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China’s Internet Users Increase Weibo Logins

Social users interact with brands, follow popular personalities and shop

January 2, 2014

The majority of internet use in China is done via mobile devices. It makes sense, then, that among the changes in China’s social media ecosystem is the rapid emergence of “weibo,” mobile microblogging services akin to Twitter. These have been adopted so quickly by internet users in China that they have surpassed most “traditional” social networks, according to a new eMarketer report, “Mobile Social Platforms in China: Marketing Opportunities and Challenges.”

Because mobile social channels have grown so rapidly, they are an attractive opportunity for marketers looking to engage with China’s young, digital-focused audience. But the phenomenon of mobile social media is still so new that data about users and usage is relatively sparse—and sometimes contradictory. The makeup of user groups, and even their general location, can be hard to define. Nevertheless, marketers are moving in because the numbers, however fragmentary, show huge usage.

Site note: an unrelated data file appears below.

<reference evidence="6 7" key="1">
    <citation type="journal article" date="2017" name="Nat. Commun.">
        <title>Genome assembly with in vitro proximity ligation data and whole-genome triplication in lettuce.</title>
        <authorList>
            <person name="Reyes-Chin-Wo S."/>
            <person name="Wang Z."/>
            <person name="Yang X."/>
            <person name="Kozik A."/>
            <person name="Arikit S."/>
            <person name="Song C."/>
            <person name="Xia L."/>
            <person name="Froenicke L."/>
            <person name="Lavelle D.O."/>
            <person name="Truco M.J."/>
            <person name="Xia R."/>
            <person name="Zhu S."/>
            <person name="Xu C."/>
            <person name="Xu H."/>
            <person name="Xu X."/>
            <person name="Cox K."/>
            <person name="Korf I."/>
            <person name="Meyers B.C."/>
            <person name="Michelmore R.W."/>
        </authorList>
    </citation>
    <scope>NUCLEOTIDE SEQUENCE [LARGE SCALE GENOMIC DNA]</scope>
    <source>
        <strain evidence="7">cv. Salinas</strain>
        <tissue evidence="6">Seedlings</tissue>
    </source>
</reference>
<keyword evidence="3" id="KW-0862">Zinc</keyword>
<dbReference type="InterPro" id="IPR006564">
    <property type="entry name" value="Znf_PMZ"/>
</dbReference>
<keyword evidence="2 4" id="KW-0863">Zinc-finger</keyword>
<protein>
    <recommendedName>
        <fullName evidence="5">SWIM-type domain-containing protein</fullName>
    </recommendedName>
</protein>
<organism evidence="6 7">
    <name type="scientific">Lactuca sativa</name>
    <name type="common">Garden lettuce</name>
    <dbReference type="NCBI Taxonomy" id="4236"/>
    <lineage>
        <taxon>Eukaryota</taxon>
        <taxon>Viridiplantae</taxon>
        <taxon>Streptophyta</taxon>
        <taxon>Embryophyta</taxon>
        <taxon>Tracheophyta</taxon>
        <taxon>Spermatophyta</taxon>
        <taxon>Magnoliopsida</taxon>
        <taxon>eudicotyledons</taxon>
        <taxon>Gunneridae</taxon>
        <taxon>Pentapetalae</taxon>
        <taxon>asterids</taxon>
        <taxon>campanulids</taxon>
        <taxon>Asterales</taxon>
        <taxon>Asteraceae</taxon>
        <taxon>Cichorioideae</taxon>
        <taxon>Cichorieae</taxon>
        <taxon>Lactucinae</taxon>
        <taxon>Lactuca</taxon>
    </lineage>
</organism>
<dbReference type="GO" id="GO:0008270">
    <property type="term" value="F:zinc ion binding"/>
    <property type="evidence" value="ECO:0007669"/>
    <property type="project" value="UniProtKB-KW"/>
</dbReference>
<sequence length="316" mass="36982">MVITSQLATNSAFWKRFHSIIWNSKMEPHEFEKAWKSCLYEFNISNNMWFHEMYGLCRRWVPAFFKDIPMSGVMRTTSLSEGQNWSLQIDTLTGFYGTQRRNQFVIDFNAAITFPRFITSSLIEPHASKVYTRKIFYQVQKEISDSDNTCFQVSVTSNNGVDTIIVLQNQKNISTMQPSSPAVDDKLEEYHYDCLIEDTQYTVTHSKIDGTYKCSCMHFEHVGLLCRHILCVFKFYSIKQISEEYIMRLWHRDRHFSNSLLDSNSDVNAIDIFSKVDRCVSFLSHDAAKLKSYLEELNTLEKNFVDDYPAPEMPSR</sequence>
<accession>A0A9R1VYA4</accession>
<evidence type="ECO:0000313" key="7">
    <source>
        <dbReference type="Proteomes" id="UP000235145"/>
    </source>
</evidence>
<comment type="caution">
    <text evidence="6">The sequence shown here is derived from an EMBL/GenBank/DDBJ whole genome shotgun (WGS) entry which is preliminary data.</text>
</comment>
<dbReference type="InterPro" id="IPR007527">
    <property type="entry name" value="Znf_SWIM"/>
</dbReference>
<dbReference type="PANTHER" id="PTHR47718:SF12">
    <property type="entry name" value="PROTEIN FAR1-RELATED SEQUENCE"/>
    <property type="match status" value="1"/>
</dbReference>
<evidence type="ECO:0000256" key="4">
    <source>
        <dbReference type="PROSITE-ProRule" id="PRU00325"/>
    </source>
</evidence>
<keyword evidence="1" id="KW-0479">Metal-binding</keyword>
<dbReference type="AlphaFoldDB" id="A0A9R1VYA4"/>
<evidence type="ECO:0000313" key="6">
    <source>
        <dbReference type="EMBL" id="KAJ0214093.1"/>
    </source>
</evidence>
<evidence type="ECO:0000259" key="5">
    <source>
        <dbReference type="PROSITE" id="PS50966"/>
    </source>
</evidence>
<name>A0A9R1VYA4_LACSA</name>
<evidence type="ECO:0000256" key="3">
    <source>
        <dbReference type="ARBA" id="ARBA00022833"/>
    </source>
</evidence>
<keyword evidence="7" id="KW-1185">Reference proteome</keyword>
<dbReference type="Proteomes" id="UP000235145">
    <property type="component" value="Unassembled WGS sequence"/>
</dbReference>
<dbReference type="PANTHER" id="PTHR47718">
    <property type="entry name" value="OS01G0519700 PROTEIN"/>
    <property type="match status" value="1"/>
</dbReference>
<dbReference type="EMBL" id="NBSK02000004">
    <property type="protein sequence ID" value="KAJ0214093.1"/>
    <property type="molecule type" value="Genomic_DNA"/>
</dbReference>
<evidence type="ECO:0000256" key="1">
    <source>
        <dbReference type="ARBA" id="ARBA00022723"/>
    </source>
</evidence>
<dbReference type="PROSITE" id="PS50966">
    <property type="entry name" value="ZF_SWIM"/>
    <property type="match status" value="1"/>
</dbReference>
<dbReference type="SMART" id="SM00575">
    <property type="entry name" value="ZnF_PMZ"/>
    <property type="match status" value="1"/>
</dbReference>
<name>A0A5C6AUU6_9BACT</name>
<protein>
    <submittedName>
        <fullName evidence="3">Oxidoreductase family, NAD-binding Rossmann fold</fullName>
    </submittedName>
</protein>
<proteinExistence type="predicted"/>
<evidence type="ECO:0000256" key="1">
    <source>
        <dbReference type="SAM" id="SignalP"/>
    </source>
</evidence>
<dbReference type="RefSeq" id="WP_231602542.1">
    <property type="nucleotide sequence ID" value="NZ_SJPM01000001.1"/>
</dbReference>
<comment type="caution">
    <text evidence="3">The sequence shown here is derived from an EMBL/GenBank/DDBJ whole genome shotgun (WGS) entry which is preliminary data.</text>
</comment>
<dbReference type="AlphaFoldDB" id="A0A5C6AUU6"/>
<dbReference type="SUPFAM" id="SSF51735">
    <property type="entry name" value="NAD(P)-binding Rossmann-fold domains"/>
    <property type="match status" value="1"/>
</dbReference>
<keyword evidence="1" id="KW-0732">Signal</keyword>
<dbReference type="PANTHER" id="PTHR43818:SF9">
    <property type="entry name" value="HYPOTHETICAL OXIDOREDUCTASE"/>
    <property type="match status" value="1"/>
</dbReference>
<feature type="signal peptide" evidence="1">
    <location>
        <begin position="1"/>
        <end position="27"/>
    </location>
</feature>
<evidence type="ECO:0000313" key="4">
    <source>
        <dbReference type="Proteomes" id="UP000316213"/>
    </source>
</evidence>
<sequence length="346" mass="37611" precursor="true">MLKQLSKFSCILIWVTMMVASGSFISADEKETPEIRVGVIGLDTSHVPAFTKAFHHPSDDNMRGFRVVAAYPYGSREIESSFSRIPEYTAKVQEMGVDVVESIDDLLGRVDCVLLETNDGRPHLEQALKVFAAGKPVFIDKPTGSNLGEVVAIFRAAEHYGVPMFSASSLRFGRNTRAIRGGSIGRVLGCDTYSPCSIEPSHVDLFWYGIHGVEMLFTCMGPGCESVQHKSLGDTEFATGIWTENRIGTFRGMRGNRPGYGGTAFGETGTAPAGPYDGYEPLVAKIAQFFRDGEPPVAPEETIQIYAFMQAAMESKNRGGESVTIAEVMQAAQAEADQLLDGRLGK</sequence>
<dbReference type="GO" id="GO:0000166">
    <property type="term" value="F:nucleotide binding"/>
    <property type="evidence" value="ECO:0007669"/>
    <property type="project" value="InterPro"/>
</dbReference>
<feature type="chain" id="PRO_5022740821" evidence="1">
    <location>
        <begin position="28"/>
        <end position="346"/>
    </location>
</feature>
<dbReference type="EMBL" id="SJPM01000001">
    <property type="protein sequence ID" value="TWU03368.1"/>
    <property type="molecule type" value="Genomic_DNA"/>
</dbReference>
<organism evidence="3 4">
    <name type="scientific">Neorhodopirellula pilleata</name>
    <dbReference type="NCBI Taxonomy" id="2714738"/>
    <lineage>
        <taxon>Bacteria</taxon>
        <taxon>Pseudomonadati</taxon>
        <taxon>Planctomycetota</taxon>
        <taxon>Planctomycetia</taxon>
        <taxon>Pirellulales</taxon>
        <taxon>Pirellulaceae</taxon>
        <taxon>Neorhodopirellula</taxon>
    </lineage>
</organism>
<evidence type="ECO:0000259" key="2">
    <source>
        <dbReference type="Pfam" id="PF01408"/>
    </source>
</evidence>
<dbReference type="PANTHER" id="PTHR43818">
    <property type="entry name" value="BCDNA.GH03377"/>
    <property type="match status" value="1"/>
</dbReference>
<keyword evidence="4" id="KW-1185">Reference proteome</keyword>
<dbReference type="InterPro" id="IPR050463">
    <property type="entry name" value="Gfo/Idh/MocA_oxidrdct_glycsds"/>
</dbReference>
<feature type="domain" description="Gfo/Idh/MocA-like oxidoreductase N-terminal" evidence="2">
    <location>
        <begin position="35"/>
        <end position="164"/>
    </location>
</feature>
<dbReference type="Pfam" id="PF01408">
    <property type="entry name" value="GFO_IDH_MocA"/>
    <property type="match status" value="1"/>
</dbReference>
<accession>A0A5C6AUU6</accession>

Mobile Microblogging Users and Penetration in China, 2011-June 2013 (millions and % of mobile internet users)

Because China’s government has blocked access to popular social networks from the West like Facebook and Twitter, homegrown networks have filled the void. Instead of Facebook, netizens tap Qzone, Renren and Kaixin. Instead of Twitter, they use Sina Weibo and Tencent Weibo.

Internet users in China are not ruffled by the presence of brands on social channels. According to the Data Center of China Internet, more than 80% of Sina Weibo users ages 19 and older had followed a brand on the service, and microblog users followed nearly eight brands on average in 2012.

Apart from following brands directly, weibo users tend to follow well-known personalities, a dynamic that marketers are not ignoring, turning to celebrities and other influential users to connect with a larger audience.

And social users in China are not just following brands and key opinion leaders on social media. They follow each other, and they pay attention to their friends’ recommendations. Social channels, in fact, are much more commonly used in the shopping cycle in China than elsewhere.

The full report, “Mobile Social Platforms in China: Marketing Opportunities and Challenges,” also answers these key questions:

  • How many internet users in China are active on weibo?
  • How has the emergence of WeChat affected Sina Weibo?
  • How are marketers tapping into weibo?

This report is available to eMarketer corporate subscription clients only. eMarketer clients, log in and view the report now.


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